Delaware Government and Legislative Update: State of Emergency Declared and Legislature to Remain Recessed in Response to COVID-19
The Delaware General Assembly will not return for Joint Finance Committee hearings on March 17, 2020. The current legislative recess is extended until at least March 24, 2020. As of this Friday, March 13, 2020, Legislative Hall is closed to the public. A full list of cancelled legislative meetings is here: https://legis.delaware.gov/. If you have business before the General Assembly this session, attorney Kimberly Hoffman would be glad to talk with you about these uncharted waters. More ›Share
Proactive Legal Steps to Consider and Legislative Things to Watch as Delaware Sees its First COVID-19 Case Confirmed
Today, Delaware lost its status as the only state on the east coast without a COVID-19 case. Even before the public announcement was made, the University of Delaware moved all of its classes online, the Health Law section of the Delaware State Bar Association postponed its CLE, businesses made contingency plans to move its workforce remote, and the state set up an online resource center for all the latest and greatest information and a hotline (1-866-408-1899). The Speaker and Pro Tem put out guidance that changes to the legislative session calendar may be necessary as well, noting, “Since this is a shifting situation, we must remain flexible and our response could change depending on the circumstances. The most important thing we can do now is prepare for a variety of possibilities, up to and including the potential postponement of session. To that end, we are currently discussing the logistics of implementing such a decision and how staff could work from home, if necessary.” More ›Share
Delaware Superior Court Enforces Noncompetition Covenant Against Physician Placed on “Garden Leave” Following Notice of voluntary Termination of Employment
The Delaware Superior Court has rejected the effort of a physician, bound by a noncompetition covenant with his former practice group, to argue that the covenant was unenforceable because the practice placed him on “garden leave” during the final four-and-a-half months of the contract’s mandatory six-month notice period. During a typical garden leave, the departing physician would get paid, but he or she could not practice.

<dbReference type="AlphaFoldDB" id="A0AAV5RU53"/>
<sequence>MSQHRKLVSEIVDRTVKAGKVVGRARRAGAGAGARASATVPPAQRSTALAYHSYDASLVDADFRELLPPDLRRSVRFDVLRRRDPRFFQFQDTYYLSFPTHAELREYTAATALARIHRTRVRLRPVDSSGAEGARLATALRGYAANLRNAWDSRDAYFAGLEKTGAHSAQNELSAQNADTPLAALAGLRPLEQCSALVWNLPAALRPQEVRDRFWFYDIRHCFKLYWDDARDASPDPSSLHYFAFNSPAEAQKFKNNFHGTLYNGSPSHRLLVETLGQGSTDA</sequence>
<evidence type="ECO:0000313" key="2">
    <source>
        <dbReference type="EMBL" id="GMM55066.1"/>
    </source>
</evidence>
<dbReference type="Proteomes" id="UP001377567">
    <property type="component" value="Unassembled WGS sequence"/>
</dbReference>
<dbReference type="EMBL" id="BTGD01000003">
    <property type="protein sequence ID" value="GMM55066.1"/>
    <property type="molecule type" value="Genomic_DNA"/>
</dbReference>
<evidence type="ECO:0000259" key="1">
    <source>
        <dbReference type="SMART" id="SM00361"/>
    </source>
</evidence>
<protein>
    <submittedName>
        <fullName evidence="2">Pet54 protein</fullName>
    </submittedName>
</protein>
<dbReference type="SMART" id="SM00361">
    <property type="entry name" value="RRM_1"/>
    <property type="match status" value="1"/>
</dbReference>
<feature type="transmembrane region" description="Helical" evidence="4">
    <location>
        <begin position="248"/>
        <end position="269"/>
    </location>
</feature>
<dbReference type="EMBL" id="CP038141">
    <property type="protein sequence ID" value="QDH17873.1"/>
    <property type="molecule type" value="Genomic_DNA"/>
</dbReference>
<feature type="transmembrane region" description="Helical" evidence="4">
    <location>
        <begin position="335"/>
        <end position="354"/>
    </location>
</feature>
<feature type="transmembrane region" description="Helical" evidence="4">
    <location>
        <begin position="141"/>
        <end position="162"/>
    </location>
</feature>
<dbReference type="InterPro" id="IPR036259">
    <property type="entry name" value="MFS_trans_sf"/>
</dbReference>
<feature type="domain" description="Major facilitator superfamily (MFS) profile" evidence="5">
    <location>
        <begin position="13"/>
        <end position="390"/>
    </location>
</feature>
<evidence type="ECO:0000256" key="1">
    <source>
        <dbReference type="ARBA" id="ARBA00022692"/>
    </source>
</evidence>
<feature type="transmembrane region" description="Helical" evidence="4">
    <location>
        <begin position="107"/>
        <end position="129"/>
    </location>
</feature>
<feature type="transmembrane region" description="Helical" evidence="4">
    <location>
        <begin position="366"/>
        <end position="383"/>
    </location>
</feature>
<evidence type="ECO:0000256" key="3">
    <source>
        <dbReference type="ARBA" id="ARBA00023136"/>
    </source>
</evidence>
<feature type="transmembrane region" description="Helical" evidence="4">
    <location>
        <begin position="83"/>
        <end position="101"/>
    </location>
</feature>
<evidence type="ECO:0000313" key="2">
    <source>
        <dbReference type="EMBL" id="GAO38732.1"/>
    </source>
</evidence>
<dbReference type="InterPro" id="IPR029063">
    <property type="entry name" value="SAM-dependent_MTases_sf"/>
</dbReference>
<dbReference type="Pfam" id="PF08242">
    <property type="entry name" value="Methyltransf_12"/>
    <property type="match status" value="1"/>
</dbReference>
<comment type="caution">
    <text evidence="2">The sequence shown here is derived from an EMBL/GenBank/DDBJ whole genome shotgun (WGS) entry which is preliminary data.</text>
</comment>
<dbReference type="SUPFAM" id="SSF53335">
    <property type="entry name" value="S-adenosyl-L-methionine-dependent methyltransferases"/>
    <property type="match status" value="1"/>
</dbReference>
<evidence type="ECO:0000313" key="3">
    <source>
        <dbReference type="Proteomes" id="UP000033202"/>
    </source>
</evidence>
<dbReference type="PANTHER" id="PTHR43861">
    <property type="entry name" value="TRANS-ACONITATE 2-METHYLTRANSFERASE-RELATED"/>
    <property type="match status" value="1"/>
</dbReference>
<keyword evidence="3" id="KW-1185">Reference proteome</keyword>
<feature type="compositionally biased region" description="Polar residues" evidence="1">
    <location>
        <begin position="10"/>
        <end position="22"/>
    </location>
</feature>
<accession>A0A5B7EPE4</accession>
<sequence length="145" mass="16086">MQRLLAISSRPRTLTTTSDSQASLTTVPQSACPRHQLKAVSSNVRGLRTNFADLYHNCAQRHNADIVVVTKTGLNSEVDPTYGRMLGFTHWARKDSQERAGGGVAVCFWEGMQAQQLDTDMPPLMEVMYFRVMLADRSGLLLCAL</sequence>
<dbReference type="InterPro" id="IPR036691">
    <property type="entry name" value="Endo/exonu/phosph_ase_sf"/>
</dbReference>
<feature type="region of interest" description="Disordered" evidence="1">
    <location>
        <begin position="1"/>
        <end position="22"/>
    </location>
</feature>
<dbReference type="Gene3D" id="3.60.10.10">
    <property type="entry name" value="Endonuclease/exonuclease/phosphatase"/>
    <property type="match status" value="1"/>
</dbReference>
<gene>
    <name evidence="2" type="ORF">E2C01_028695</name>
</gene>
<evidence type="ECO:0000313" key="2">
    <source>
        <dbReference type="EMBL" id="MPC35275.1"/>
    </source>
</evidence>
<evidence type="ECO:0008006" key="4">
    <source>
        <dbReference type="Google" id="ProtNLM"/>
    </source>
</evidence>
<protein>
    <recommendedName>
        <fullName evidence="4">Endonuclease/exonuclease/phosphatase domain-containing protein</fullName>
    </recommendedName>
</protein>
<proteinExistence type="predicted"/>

The Court ruled that the physician’s effort to repudiate his noncompetition obligations by bringing suit against his former practice constituted an anticipatory breach of the physician’s obligation to pay liquidated damages as a result of going into prohibited competition with the practice following his departure. This case sets a new Delaware precedent, as no Delaware court has formerly decided garden leave could be used when the covenant did not authorize it expressly, but rather gave the practice broad enforcement authority. More ›Share
Here’s a first look at Governor Carney’s State of the State today, January 17. Plenty of air time on a wide range of healthcare issues, including spending benchmarks, addiction, mental health, raising the legal age to purchase tobacco to 21, and even prison healthcare system reform. All in all an ambitious agenda for the 2019 legislative session.Share
Budget Impasse Leads to Health Cuts & “Sin” Taxes
By 1:30 a.m. on July 3rd, the Governor had signed a budget. It included litany of cuts, including several in healthcare. Public health programs were cut 10%, including funding for prescription drug abuse prevention, needle exchange, immunizations, infant mortality, cancer counseling, and nurse-family partnerships. Also included was $5 million in unspecified “savings” from Medicaid, to be determined by Secretary Walker. However, the DIMER/DIDER/DIVME program, which reserves slots for medical training for Delawareans in neighboring states’ schools, was restored after being cut two years ago. More ›Share
The Kentmere Nursing Home located at Lovering Avenue and Lincoln Street plans to alleviate the shortage of on-street parking in the neighborhood by adding an additional 11 off-street spaces as well as an ambulance bay. Kentmere Executive Director Eileen Mahler explains, "Kentmere's residents are more medically complex than in the past and require more off-site transportation to the hospital and doctors' appointments, so the need for the covered drop-off bay will serve existing needs. Too often our van and ambulances have to park and unload on the street." The 21 off-street spaces Kentmere has on Union Street are 44 spaces short of what the modern City of Wilmington Code requires, so the turnaround area for the ambulance will also contain parking spaces, according to Kimberly Hoffman, Esquire, of Morris James LLP, attorneys for Kentmere. More ›Share
I attended Cerner's global gathering of health care professionals beginning October 12 in Kansas City. We discussed the future of health care, innovations, and best practices. Cerner’s own blog recaps major events and themes. Delaware had a strong contingent in attendance. Cerner provides health care IT services to Christiana Care and many of Delaware’s other hospitals and physician groups. The relationship between Delaware’s health care community and Cerner expanded as the movement to create electronic medical records (EMR) has accelerated. As a result, Cerner now handles over 70% of Delawareans’ EMR. Delaware connects more electronic patient records with health care providers and labs than any other state through its health information exchange, or HIE, known as the Delaware Health Information Network (the DHIN). The DHIN’s COO, Randy Farmer, explained the DHIN’s role and vision in a recent News Journal Op Ed.